Where are the Horses?
A Kentucky Derby Infield Story
The Kentucky Derby is the headline event for the city of Louisville, Kentucky. The Derby is a really big deal around here. It is basically a local holiday with an entire season leading up to it: the Kentucky Derby Festival. The Derby is ran on the first Saturday in May. Local schools and a lot of businesses, including doctor’s offices, close the day before the Derby.
As a long time resident, most of you might expect that I would have been to many Kentucky Derbies. Well, I have actually only been to one. I certainly will never forget it, but not because of the horses.
Many, many years ago, when I was a student at the University of Louisville, I invited friends from the University of Kentucky and Vanderbilt to stay in my dorm for Derby. We all piled into my room on Friday night, excited about the spectacle. Being college students, we did not have the money to pay for a seat. I could not imagine us dressing up, either. Like most poor students who go to the Derby, we headed to infield.
The morning started out cool and gray, as is common in early May. The Today Show’s weatherman, Willard Scott, was broadcasting live from Churchill Downs. He forecasted the sun to break through in the morning and the temperature to rise to a comfortable 70 degrees by race time. I have still yet to forgive him.
Dressed appropriately, (shorts, t-shirts, and light jackets), we walked the mile from my dorm to Churchill Downs. You are not allowed to bring alcohol into the Kentucky Derby infield. The guards did the best they could at searching bags and bodies to find it. It was a long running game to creatively sneak in alcohol. I saw little red wagons with false bottoms, the popular whole watermelon that had been injected with vodka, and other creative methods. Today, with the threat of terrorism, bags, watermelons, and little red wagons are not permitted.
Entering the infield, you see none of glam or glitter. You are herded into a tunnel that runs under the track and up into the infield. On this day, we entered into a cool, muddy mess. There are no celebrities, fancy dresses, or dapper men in the infield. This is where college students and hard-partying, working class adults gather.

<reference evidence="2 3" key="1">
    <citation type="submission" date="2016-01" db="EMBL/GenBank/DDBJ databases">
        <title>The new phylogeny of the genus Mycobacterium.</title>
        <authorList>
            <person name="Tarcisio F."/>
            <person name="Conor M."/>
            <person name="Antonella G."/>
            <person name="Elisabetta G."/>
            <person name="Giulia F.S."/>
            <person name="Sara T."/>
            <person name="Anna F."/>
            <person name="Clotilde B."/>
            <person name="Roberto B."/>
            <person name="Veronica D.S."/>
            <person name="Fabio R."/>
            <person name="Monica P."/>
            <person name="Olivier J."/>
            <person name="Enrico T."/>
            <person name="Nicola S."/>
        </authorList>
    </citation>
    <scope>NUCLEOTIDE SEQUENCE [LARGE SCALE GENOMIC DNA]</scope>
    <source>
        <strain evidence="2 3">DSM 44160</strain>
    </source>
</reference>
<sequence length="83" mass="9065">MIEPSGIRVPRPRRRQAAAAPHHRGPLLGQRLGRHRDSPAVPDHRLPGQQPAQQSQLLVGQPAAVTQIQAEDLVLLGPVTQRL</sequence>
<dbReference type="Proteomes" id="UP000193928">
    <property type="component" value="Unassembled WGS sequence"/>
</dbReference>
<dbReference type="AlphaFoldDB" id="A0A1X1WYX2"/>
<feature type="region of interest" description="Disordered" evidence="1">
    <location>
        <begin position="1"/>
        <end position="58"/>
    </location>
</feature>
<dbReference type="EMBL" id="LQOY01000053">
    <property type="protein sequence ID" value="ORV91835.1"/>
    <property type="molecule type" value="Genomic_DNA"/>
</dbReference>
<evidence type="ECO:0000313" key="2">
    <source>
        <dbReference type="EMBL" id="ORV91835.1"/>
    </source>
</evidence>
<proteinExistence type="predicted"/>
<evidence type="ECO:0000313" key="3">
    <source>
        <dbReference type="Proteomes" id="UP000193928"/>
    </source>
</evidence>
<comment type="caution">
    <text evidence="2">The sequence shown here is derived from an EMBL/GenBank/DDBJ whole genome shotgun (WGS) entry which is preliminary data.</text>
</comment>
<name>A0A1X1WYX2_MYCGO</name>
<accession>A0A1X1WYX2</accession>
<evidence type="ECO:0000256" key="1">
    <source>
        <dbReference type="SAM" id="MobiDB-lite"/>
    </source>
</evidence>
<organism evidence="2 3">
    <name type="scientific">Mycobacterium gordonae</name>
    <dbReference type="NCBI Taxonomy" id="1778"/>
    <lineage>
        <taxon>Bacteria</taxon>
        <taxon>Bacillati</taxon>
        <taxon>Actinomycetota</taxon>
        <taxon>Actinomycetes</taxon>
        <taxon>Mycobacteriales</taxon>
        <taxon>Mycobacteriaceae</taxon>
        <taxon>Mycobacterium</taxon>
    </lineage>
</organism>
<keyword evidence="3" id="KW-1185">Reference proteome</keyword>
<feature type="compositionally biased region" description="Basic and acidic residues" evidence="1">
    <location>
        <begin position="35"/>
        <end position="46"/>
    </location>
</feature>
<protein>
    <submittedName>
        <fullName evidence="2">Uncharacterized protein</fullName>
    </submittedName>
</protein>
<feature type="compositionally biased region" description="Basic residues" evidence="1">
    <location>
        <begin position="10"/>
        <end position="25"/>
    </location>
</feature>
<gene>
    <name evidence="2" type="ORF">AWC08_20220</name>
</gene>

When we visited the Kentucky Derby infield, it was about the experience, not the horses. Today, Churchill Downs boasts the largest TV screen in the world. People miles away can see it on a clear day. Denizens of the infield can watch every race in vivid detail. I never saw a horse. Some of the people close to the rails might have. I am not sure.
As I mentioned before, I still have not forgiven Willard Scott. The sun never came out. The temperature stuck in the mid-40s with clouds and drizzle. Miserable! I, and many others, were freezing.
Cold weather, mud, crowds, and copious amounts of alcohol (mint juleps are served in plastic cups in the infield) led to sites that I have still not forgot. Adults were running and diving head first, doing mud slides. People were engaging in friendly mud wrestling matches. Others were in true drunken brawls. The port -a-potty lines were ridiculously long. Women and men, including one of my friends, were simply doing their business where they stood underneath parkas.
We had arrived sometime after 9 a.m. Races are ran throughout the day, but the actual Kentucky Derby is not until around 5:30 p.m. I remember us asking, “where are the horses?” The only way to see horses in the Kentucky Derby infield was to jam against the perimeter fence. I did not see a horse. A couple of my friends placed bets. I did not. By about 2 p.m., one of my friends and I were so miserable, that we said to heck with it and left. We trudged, wet, cold, and defeated back to my dorm.
After showering and warming up, we drove to Checks Cafe in nearby Germantown. I had heard good things but had never eaten there. I had chili and a braunschweiger sandwich to help warm up. They were delicious. It was my first braunschweiger and I was hooked. We watched the race in the warmth of the homey, local dive while enjoying our warm food. Checks Cafe has been a local staple since 1944 and still serves braunschweiger and chili!
My other friends stuck it out until after the race. One lost a few dollars. Another won a few. Both sampled what they called simply “nasty concoctions,” mint julips in plastic cups. They were glad that they had stayed. The two of us who left were happy with our decision.
I enjoy the Kentucky Derby season here in Louisville. There are so many events to enjoy: a balloon race, a steamboat race, the marathon, Thunder over Louisville fireworks, and much more. People decorate their front doors. Women wear gaudy hats around town. It truly is a good time and is definitely worth a visit to experience.
I have not returned to the Kentucky Derby in following 25 years. I am glad that I went, though, simply to say that I have been and to have the experiences.
Willard Scott, I forgive you for blowing the forecast. I am sorry that it took so long.